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Revista Brasileira de Anestesiologia

Print version ISSN 0034-7094

Rev. Bras. Anestesiol. vol.58 no.1 Campinas Jan./Feb. 2008

http://dx.doi.org/10.1590/S0034-70942008000100010 

CLINICAL REPORT

 

Right atrial myxoma associated with acute cor pulmonale. Case report*

 

Mixoma de atrio derecho asociado a cor pulmonale agudo. Relato de caso

 

 

Michelle Nacur Lorentz, TSAI; Ektor Corrêa VrandecicII; Leonardo Ferber DrumondII; Raquel Reis Soares, TSAI

IAnestesiologista do Hospital Biocor
IICirurgião Cardiovascular do Hospital Biocor

Correspondence to

 

 


SUMMARY

BACKGROUND AND OBJECTIVES: Atrial myxomas are the most common type of primary intracardiac tumors. Although they are benign, it is recommended its immediate removal as soon as the diagnosis is confirmed, since they are associated with tumor embolization and their harmful consequences. The objective of this report was to present the case of an intracardiac tumor of rare location (right atrium) that developed intraoperative embolization and to alert anesthesiologists for the possibility of this complication, besides discussing the anesthetic conduct.
CASE REPORT: A male patient, 42 years old, presented with a large mass in the right atrium, being scheduled for removal of the tumor. Anesthetic induction consisted of ethomidate, fentanyl and rocuronium bromide and it was maintained with isoflurane and fentanyl. Intraoperatively, the patient developed acute cor pulmonale secondary to tumor embolization, with the immediate institution of support measures and cardiopulmonary bypass. The remaining of the surgery was uneventful and the patient was discharged on the 7th postoperative day in good conditions.
CONCLUSIONS: Although intracardiac myxoma is a benign tumor, it can be associated with severe and even fatal complications. Knowledge of the disease is important for the proper management of those patients by the anesthesiologist, as well as to diagnose and treat possible intraoperative complications.

Key Words: COMPLICATIONS: pulmonary embolism, right ventricular outflow obstruction; Diseases: intracardiac myxoma.


RESUMEN

JUSTIFICATIVA Y OBJETIVOS: Los mixomas atriales son la forma más común de tumor intracardiaco primario. A pesar de ser tumores de comportamiento benigno, se recomienda que sean retirados en cuanto sean diagnosticados debido a la posibilidad de embolización del tumor con sus nefastas consecuencias. El objetivo de este relato de caso fue presentar un caso de tumor intracardiaco con localización rara (intra-atrial derecho) que presentó embolización intraoperatoria de parte del tumor y avisar a los anestesiólogos para la posibilidad de esta complicación, además de discutir la conducta anestésica.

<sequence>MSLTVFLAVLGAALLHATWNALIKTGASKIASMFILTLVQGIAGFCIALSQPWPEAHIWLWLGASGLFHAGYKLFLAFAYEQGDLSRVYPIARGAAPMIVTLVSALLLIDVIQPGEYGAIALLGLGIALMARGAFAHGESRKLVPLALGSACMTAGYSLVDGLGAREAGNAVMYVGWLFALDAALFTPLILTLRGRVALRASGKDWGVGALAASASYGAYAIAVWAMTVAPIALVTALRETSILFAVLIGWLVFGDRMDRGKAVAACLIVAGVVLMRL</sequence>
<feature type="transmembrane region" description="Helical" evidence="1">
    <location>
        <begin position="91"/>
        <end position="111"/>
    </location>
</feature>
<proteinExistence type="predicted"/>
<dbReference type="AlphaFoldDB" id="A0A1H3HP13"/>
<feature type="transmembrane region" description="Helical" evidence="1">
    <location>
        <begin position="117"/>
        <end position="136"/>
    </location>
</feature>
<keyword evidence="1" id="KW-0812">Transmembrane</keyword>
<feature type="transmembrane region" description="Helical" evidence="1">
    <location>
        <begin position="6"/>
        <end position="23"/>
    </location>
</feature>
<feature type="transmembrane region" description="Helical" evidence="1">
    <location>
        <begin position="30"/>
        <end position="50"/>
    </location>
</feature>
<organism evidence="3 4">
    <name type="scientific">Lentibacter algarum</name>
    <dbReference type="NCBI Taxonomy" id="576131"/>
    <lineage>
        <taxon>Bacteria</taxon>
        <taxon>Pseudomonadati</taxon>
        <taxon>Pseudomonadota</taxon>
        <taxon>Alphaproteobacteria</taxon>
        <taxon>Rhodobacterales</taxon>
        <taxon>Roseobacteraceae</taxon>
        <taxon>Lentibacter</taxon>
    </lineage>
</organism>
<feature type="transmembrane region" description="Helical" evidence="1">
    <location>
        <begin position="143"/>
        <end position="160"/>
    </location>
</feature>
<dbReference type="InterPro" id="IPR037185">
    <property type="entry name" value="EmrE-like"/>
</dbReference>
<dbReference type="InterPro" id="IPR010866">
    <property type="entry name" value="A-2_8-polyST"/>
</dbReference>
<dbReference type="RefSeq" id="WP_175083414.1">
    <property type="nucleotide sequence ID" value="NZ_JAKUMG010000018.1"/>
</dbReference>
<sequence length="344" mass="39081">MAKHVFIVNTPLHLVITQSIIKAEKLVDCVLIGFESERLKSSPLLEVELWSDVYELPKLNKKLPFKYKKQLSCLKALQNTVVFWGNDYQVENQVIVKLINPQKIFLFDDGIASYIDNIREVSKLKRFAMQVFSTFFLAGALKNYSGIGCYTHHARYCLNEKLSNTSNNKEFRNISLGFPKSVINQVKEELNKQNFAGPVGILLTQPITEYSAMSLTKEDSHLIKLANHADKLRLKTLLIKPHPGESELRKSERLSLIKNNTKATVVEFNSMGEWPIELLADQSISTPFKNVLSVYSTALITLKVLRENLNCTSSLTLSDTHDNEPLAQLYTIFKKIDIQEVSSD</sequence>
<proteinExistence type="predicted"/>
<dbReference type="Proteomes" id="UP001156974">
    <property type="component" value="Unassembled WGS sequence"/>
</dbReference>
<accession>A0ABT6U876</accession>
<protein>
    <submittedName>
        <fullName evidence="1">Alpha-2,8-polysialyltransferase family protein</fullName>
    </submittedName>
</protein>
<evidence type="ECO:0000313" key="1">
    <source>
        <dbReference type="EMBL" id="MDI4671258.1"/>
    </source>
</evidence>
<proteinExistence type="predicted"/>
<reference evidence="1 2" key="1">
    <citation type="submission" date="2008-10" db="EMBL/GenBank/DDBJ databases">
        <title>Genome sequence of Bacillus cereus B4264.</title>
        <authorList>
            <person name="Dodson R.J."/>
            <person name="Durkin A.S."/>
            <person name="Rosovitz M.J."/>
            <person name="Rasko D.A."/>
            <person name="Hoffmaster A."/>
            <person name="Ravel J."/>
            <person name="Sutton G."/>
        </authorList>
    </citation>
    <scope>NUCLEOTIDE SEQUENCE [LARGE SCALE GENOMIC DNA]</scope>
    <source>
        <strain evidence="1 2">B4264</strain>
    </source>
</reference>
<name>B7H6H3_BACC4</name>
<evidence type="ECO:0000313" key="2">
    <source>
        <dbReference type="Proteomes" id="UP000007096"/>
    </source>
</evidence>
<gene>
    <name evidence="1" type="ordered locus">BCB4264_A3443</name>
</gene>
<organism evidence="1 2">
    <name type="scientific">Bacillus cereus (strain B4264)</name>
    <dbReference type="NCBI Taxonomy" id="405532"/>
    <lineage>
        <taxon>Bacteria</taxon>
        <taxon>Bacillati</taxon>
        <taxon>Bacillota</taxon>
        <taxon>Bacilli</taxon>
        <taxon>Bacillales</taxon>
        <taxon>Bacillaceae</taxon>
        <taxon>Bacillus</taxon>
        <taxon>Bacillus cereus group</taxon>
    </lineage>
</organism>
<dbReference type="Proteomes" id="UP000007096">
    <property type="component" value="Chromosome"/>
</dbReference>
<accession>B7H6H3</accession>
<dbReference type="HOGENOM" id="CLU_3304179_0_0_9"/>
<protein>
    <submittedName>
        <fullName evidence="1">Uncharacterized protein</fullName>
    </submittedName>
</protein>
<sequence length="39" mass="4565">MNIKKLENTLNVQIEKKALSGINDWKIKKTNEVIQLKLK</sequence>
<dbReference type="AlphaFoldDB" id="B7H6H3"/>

RELATO DEL CASO: Paciente del sexo masculino, 42 años, portador de gran masa en atrio derecho, sometido a la retirada del tumor. La inducción de la anestesia fue hecha con etomidato, fentanil y bromuro de rocuronio y el mantenimiento con isoflurano y fentanil. En el intraoperatorio el paciente presentó un cuadro de cor pulmonale agudo debido a la embolización de parte del tumor siendo realizadas medidas de soporte e iniciada rápidamente la circulación extra-corpórea. El resto de la operación transcurrió bien y el paciente tuvo alta al 7º día del postoperatorio en buenas condiciones.
CONCLUSIONES: A pesar del mixoma intracardiaco ser un tumor de características benignas, puede estar asociado a complicaciones graves y a veces fatales. El conocimiento de la enfermedad es importante para que el anestesiólogo pueda manosear adecuadamente esos pacientes, y diagnosticar y tratar las posibles complicaciones intraoperatorias.